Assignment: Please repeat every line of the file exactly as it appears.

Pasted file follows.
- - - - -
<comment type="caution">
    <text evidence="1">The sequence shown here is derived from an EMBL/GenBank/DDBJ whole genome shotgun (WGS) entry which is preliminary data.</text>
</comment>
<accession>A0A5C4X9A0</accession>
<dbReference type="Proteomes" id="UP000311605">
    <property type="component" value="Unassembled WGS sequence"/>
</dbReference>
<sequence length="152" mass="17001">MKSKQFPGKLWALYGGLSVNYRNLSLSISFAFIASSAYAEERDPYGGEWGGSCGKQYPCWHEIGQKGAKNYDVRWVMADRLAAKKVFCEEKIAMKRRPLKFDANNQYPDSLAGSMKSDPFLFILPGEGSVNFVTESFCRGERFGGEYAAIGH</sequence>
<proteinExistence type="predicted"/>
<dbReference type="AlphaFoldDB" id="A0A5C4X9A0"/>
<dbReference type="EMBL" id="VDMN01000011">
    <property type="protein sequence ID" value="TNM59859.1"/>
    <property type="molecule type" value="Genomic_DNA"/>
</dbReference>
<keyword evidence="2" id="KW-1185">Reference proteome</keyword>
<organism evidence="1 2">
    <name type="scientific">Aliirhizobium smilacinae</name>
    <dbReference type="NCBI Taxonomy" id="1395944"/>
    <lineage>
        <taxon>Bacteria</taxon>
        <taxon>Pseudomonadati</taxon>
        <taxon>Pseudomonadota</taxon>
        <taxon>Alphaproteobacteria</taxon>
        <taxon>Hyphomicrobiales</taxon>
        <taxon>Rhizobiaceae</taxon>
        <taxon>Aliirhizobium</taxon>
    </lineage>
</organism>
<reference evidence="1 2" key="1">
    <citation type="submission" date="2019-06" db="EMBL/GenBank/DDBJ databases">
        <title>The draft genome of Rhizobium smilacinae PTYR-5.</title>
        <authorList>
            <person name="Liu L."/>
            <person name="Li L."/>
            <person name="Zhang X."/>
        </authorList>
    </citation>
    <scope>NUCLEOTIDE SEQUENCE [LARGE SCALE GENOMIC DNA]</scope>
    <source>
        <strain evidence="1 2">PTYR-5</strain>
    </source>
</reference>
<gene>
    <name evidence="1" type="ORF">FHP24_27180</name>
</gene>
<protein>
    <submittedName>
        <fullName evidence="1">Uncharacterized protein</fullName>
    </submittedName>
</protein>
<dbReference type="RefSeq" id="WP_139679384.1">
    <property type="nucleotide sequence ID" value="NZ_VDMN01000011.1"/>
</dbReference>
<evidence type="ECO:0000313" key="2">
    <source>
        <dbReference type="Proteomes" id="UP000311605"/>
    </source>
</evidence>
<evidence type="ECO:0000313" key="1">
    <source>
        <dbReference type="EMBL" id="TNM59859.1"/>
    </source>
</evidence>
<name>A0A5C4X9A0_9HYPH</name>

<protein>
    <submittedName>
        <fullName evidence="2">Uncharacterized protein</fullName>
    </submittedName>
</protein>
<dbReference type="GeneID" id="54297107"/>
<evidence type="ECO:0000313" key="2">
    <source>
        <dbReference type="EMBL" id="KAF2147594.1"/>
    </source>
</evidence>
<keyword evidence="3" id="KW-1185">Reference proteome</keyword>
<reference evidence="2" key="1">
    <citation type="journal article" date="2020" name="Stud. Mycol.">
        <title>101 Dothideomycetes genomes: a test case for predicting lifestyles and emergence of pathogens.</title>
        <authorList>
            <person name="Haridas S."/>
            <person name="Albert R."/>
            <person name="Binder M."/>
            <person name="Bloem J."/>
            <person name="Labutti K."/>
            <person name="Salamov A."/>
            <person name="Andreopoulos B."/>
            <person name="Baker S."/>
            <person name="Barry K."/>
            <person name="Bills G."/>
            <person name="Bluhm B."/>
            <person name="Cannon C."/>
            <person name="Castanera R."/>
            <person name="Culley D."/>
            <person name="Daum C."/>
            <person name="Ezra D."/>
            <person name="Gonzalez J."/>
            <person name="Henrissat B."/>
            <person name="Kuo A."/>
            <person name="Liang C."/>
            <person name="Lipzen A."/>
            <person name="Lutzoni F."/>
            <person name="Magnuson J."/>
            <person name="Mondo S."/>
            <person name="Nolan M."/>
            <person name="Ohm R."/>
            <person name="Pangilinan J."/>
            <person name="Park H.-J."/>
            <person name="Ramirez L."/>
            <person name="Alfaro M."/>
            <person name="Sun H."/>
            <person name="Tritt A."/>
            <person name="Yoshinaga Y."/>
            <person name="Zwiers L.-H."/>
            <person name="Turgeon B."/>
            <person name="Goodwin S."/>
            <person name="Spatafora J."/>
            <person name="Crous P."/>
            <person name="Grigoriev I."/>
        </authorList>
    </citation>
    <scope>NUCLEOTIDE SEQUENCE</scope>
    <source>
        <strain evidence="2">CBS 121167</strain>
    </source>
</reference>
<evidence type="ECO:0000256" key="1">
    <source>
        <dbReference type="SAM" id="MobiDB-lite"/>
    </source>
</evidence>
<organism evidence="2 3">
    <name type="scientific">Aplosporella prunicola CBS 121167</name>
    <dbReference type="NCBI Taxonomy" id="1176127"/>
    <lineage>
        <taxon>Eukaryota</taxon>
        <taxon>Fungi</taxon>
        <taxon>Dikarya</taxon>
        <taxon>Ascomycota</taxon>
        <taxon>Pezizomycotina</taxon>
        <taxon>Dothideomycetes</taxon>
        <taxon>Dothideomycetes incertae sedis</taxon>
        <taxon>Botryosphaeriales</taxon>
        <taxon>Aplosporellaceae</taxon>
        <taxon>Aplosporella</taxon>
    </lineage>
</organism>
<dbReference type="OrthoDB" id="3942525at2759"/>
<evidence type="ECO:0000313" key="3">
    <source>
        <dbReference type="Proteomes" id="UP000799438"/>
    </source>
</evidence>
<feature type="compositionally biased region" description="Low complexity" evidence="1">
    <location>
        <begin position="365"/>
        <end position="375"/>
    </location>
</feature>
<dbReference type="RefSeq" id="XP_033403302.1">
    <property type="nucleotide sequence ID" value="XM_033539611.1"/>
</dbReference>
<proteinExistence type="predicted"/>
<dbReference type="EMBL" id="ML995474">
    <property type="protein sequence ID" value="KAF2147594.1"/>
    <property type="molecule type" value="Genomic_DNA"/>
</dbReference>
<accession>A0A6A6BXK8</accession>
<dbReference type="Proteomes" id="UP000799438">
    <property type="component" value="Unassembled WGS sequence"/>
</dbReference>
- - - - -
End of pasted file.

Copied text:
<comment type="caution">
    <text evidence="1">The sequence shown here is derived from an EMBL/GenBank/DDBJ whole genome shotgun (WGS) entry which is preliminary data.</text>
</comment>
<accession>A0A5C4X9A0</accession>
<dbReference type="Proteomes" id="UP000311605">
    <property type="component" value="Unassembled WGS sequence"/>
</dbReference>
<sequence length="152" mass="17001">MKSKQFPGKLWALYGGLSVNYRNLSLSISFAFIASSAYAEERDPYGGEWGGSCGKQYPCWHEIGQKGAKNYDVRWVMADRLAAKKVFCEEKIAMKRRPLKFDANNQYPDSLAGSMKSDPFLFILPGEGSVNFVTESFCRGERFGGEYAAIGH</sequence>
<proteinExistence type="predicted"/>
<dbReference type="AlphaFoldDB" id="A0A5C4X9A0"/>
<dbReference type="EMBL" id="VDMN01000011">
    <property type="protein sequence ID" value="TNM59859.1"/>
    <property type="molecule type" value="Genomic_DNA"/>
</dbReference>
<keyword evidence="2" id="KW-1185">Reference proteome</keyword>
<organism evidence="1 2">
    <name type="scientific">Aliirhizobium smilacinae</name>
    <dbReference type="NCBI Taxonomy" id="1395944"/>
    <lineage>
        <taxon>Bacteria</taxon>
        <taxon>Pseudomonadati</taxon>
        <taxon>Pseudomonadota</taxon>
        <taxon>Alphaproteobacteria</taxon>
        <taxon>Hyphomicrobiales</taxon>
        <taxon>Rhizobiaceae</taxon>
        <taxon>Aliirhizobium</taxon>
    </lineage>
</organism>
<reference evidence="1 2" key="1">
    <citation type="submission" date="2019-06" db="EMBL/GenBank/DDBJ databases">
        <title>The draft genome of Rhizobium smilacinae PTYR-5.</title>
        <authorList>
            <person name="Liu L."/>
            <person name="Li L."/>
            <person name="Zhang X."/>
        </authorList>
    </citation>
    <scope>NUCLEOTIDE SEQUENCE [LARGE SCALE GENOMIC DNA]</scope>
    <source>
        <strain evidence="1 2">PTYR-5</strain>
    </source>
</reference>
<gene>
    <name evidence="1" type="ORF">FHP24_27180</name>
</gene>
<protein>
    <submittedName>
        <fullName evidence="1">Uncharacterized protein</fullName>
    </submittedName>
</protein>
<dbReference type="RefSeq" id="WP_139679384.1">
    <property type="nucleotide sequence ID" value="NZ_VDMN01000011.1"/>
</dbReference>
<evidence type="ECO:0000313" key="2">
    <source>
        <dbReference type="Proteomes" id="UP000311605"/>
    </source>
</evidence>
<evidence type="ECO:0000313" key="1">
    <source>
        <dbReference type="EMBL" id="TNM59859.1"/>
    </source>
</evidence>
<name>A0A5C4X9A0_9HYPH</name>

<protein>
    <submittedName>
        <fullName evidence="2">Uncharacterized protein</fullName>
    </submittedName>
</protein>
<dbReference type="GeneID" id="54297107"/>
<evidence type="ECO:0000313" key="2">
    <source>
        <dbReference type="EMBL" id="KAF2147594.1"/>
    </source>
</evidence>
<keyword evidence="3" id="KW-1185">Reference proteome</keyword>
<reference evidence="2" key="1">
    <citation type="journal article" date="2020" name="Stud. Mycol.">
        <title>101 Dothideomycetes genomes: a test case for predicting lifestyles and emergence of pathogens.</title>
        <authorList>
            <person name="Haridas S."/>
            <person name="Albert R."/>
            <person name="Binder M."/>
            <person name="Bloem J."/>
            <person name="Labutti K."/>
            <person name="Salamov A."/>
            <person name="Andreopoulos B."/>
            <person name="Baker S."/>
            <person name="Barry K."/>
            <person name="Bills G."/>
            <person name="Bluhm B."/>
            <person name="Cannon C."/>
            <person name="Castanera R."/>
            <person name="Culley D."/>
            <person name="Daum C."/>
            <person name="Ezra D."/>
            <person name="Gonzalez J."/>
            <person name="Henrissat B."/>
            <person name="Kuo A."/>
            <person name="Liang C."/>
            <person name="Lipzen A."/>
            <person name="Lutzoni F."/>
            <person name="Magnuson J."/>
            <person name="Mondo S."/>
            <person name="Nolan M."/>
            <person name="Ohm R."/>
            <person name="Pangilinan J."/>
            <person name="Park H.-J."/>
            <person name="Ramirez L."/>
            <person name="Alfaro M."/>
            <person name="Sun H."/>
            <person name="Tritt A."/>
            <person name="Yoshinaga Y."/>
            <person name="Zwiers L.-H."/>
            <person name="Turgeon B."/>
            <person name="Goodwin S."/>
            <person name="Spatafora J."/>
            <person name="Crous P."/>
            <person name="Grigoriev I."/>
        </authorList>
    </citation>
    <scope>NUCLEOTIDE SEQUENCE</scope>
    <source>
        <strain evidence="2">CBS 121167</strain>
    </source>
</reference>
<evidence type="ECO:0000256" key="1">
    <source>
        <dbReference type="SAM" id="MobiDB-lite"/>
    </source>
</evidence>
<organism evidence="2 3">
    <name type="scientific">Aplosporella prunicola CBS 121167</name>
    <dbReference type="NCBI Taxonomy" id="1176127"/>
    <lineage>
        <taxon>Eukaryota</taxon>
        <taxon>Fungi</taxon>
        <taxon>Dikarya</taxon>
        <taxon>Ascomycota</taxon>
        <taxon>Pezizomycotina</taxon>
        <taxon>Dothideomycetes</taxon>
        <taxon>Dothideomycetes incertae sedis</taxon>
        <taxon>Botryosphaeriales</taxon>
        <taxon>Aplosporellaceae</taxon>
        <taxon>Aplosporella</taxon>
    </lineage>
</organism>
<dbReference type="OrthoDB" id="3942525at2759"/>
<evidence type="ECO:0000313" key="3">
    <source>
        <dbReference type="Proteomes" id="UP000799438"/>
    </source>
</evidence>
<feature type="compositionally biased region" description="Low complexity" evidence="1">
    <location>
        <begin position="365"/>
        <end position="375"/>
    </location>
</feature>
<dbReference type="RefSeq" id="XP_033403302.1">
    <property type="nucleotide sequence ID" value="XM_033539611.1"/>
</dbReference>
<proteinExistence type="predicted"/>
<dbReference type="EMBL" id="ML995474">
    <property type="protein sequence ID" value="KAF2147594.1"/>
    <property type="molecule type" value="Genomic_DNA"/>
</dbReference>
<accession>A0A6A6BXK8</accession>
<dbReference type="Proteomes" id="UP000799438">
    <property type="component" value="Unassembled WGS sequence"/>
</dbReference>